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Leverette’s Triple Threat Boxing and MMA is a haven for Southeast | Sports

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Stepping into Triple Threat Boxing and MMA unleashes vibes from a Rocky movie. 

The main gym features a pair of rings and a mat for mixed martial arts training. Scattered throughout the gym are different boxing and cardio equipment: several punching bags, a speed bag, a heavy bag, a squat rack, weight machines, ropes, mirrors, treadmills, stationary bikes and more.

Toward the exits are refrigerators and freezers stocked with ice and sports drinks to keep gymgoers fueled for their sessions.

In the office sits Charles “Coach Lev” Leverette, a real life Rocky.

Leverette has owned Triple Threat since August 2015 following a 22-year Army career. He fills his office with boxing memorabilia to ensure the facility feels as homey as possible for everyone.

His desk chair has an Alabama Crimson Tide patch, displaying his hometown roots. Hanging on his office walls are dozens of credentials from boxing events he has coached through the years, a green World Boxing Council belt gifted to him from coaches at Team USA Boxing. 

Leverette grabs an item from the back corner of his office and lights up like a kid during the holidays. 



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Coach Charles Leverette talks to one of his young protégés. He doesn’t remember all their names and instead calls them all “nephew” or “baby girl.” 



“This is the one right here,” Leverette said as he unveiled a letter signed by former United States President Barack Obama. “Gotta bring this one out every once in a while to let these kids know about my Army days!” 

Leverette then lifts a belt smaller than his green WBC title, but his grin indicated this one also has special meaning. 

The mini championship belt has two name plates on the left and right sides that read “TTB” – Triple Threat Boxing. Leverette said each quarter, young people who “have outstanding grades” receive this belt.

“We collect report cards every quarter and I hand these [belts] out every quarter,” Leverette said. “Our motto is, ‘No books, no box.’ If your grades are not right, you can’t come to the gym to box, but we’re gonna sit you down in these desks out front so you can get your homework right. I’m from Alabama and I grew up where it was always an adult or somebody’s parents somewhere watching over you.” 

More than a gym

The name “Triple Threat,” symbolizes Leverette’s Christian beliefs in the holy trinity of the Father, the Son and the Holy Spirit. However, the meaning is fluid. 

“It’s not just boxing that we teach, we show them manners; how to dress, how to tie ties,” Leverette said. “We have tutors who come through to help kids with schoolwork. We’re teaching them boxing but we’re also showing them life skills.”

Donell Branch, a coach at Triple Threat, said the facility resembles a mentoring program, which is the atmosphere coaches aim to achieve.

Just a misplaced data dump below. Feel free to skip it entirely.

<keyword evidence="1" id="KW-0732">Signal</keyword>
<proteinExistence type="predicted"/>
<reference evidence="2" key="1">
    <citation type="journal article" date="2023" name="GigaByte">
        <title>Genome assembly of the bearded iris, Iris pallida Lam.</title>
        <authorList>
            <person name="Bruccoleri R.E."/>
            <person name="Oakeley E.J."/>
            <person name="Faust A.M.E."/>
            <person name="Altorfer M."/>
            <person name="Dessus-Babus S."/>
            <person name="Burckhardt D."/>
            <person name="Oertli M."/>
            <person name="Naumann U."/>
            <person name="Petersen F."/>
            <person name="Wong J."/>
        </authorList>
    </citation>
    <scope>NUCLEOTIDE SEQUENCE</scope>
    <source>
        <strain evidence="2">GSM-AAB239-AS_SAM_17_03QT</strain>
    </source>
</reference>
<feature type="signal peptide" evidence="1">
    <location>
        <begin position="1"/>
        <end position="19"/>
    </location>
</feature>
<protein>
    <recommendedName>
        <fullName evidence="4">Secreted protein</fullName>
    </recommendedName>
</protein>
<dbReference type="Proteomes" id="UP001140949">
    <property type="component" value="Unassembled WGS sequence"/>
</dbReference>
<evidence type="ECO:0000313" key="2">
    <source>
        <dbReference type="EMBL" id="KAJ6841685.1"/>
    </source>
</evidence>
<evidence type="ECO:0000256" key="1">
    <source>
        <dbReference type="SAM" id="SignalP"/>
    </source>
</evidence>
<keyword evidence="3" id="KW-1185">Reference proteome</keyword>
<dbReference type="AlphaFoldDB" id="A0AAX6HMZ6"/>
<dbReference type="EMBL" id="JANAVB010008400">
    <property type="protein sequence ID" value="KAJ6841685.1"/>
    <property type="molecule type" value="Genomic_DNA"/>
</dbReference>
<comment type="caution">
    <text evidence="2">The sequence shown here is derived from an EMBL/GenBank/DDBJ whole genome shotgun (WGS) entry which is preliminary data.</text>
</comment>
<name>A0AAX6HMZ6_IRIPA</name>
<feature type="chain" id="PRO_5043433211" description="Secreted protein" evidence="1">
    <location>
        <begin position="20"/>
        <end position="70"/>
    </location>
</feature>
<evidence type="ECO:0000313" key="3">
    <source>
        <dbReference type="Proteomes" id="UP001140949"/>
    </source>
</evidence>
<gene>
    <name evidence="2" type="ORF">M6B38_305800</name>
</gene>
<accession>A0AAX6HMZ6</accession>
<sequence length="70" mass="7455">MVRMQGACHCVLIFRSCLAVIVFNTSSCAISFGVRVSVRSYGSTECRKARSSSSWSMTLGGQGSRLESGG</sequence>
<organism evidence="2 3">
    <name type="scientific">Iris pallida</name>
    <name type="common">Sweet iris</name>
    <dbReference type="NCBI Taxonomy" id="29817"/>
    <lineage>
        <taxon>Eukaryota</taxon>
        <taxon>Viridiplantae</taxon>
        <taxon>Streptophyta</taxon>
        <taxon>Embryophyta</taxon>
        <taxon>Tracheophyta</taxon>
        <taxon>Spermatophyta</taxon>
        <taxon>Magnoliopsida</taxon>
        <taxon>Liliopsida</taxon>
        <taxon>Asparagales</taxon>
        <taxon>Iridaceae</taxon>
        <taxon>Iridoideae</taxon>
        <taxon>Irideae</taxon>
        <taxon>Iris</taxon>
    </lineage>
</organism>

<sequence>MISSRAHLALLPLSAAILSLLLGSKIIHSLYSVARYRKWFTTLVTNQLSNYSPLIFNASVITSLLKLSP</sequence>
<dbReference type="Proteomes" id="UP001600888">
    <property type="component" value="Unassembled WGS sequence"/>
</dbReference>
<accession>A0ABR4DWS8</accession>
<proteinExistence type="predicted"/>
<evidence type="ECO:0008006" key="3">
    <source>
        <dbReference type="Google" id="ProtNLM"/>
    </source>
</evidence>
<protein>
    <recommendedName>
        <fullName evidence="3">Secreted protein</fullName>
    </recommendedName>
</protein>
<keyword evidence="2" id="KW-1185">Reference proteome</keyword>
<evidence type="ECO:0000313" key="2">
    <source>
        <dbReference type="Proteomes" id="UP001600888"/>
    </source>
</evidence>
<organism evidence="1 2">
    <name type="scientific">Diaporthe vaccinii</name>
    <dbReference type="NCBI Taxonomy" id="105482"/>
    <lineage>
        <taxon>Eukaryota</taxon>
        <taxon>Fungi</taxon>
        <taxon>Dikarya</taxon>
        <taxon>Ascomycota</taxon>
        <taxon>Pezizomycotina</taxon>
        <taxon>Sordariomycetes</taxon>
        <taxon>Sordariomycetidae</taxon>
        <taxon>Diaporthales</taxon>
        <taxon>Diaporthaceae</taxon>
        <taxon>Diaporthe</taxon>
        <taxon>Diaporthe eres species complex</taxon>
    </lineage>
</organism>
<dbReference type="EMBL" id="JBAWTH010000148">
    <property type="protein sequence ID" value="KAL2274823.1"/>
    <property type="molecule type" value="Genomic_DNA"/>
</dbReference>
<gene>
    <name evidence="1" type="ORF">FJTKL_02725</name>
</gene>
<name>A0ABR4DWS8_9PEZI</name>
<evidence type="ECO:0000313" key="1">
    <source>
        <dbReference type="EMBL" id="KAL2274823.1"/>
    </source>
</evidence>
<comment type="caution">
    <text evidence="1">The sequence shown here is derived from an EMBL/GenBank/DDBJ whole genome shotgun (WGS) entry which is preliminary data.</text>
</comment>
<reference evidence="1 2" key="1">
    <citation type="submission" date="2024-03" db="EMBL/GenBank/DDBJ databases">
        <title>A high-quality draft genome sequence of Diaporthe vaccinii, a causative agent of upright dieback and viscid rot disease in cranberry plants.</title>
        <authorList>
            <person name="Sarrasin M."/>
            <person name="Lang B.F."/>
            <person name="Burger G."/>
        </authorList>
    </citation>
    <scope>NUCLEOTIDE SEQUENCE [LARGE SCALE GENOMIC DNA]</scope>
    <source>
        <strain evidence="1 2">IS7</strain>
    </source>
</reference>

While Leverette, Branch and coaches enjoy teaching discipline, work ethic and self-defense, showing each child their importance to society remains the priority.

“Watch this,” Branch said. “If I get up to go high-five them, all of them will give me a high-five.” 

Kids completed their footwork drills as Branch approached the group of 20 as they stood in line. Sure enough, each high-fived Branch as he exited the gym.  

“They’re looking for that ‘atta boy. They see our coaching as constructive criticism and they’re willing to try [drills],” Branch said. “Some of these kids don’t have both parents in their lives and live in single-parent homes. For a kid to see somebody outside of their home care about them is major.”



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Charles Leverette encourages his young boxing students during their warm-up. Even though his gym attracts the best athletes from around the world, he is most proud of the kids who attend his boxing program.



Meanwhile, Leverette brings the cool uncle energy throughout workouts. This is heightened by Leverette calling boys “nephew” and girls “baby girl.” 

“I don’t call them by their name because I don’t want to ruffle feathers with any of the kids,” Leverette said. “If I remember Romeo’s name but I don’t remember Justin’s name, then Justin is gonna feel some type of way. He might not ever say it, but he’s gonna think, ‘Man, why does he know his name but won’t call my name?’”

As kids prepared for a Thursday circuit workout, Leverette boosted the volume on music blaring through the gym’s speakers. As the song “All I Do Is Win” by DJ Khaled, T-Pain, Ludacris, Rick Ross and Snoop Dogg played, Leverette sang and mimed the lyrics. 

“And every time I step up in the building everybody hands go up,” Leverette said while raising his arms, essentially performing karaoke. “And they stay there! And they stay there! And they stay there! Up, down, up, down, up, down.” 

Laughter ensued as children watched Leverette shift paradigms from singer to instructor as he explained the circuit kids needed to complete. 

“The most unused medicine in the world is laughter,” Leverette said. “You can be angry, but the first time you crack a smile, whatever you had in front of you or behind you disappears. We need to pass out laughter more often.” 

I bet I will

Leverette’s boxing career began November 1997 with a bet. 

Leverette said his platoon leader bet he couldn’t win a boxing match in Fort Polk, Louisiana, at a boxing smoker, which is an unsanctioned boxing match. 

If Leverette won, he got a trip home to Brent, Alabama. If Leverette lost, he had to wash his platoon leader’s car.

“I was young and brash back then,” Leverette said. “I was like, ‘I’m pound for pound the best athlete the Army ever recruited.’” 



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Mikaela Mayer, 2016 American Olympian and super-featherweight world champion, works out at Triple Threat Boxing. 



Leverette backed his bravado with victories and a trip home. The wins continued to mount until Leverette received an invite to All Army, a feeder program that provides Army athletes a chance to make the World Class Athlete Program (WCAP).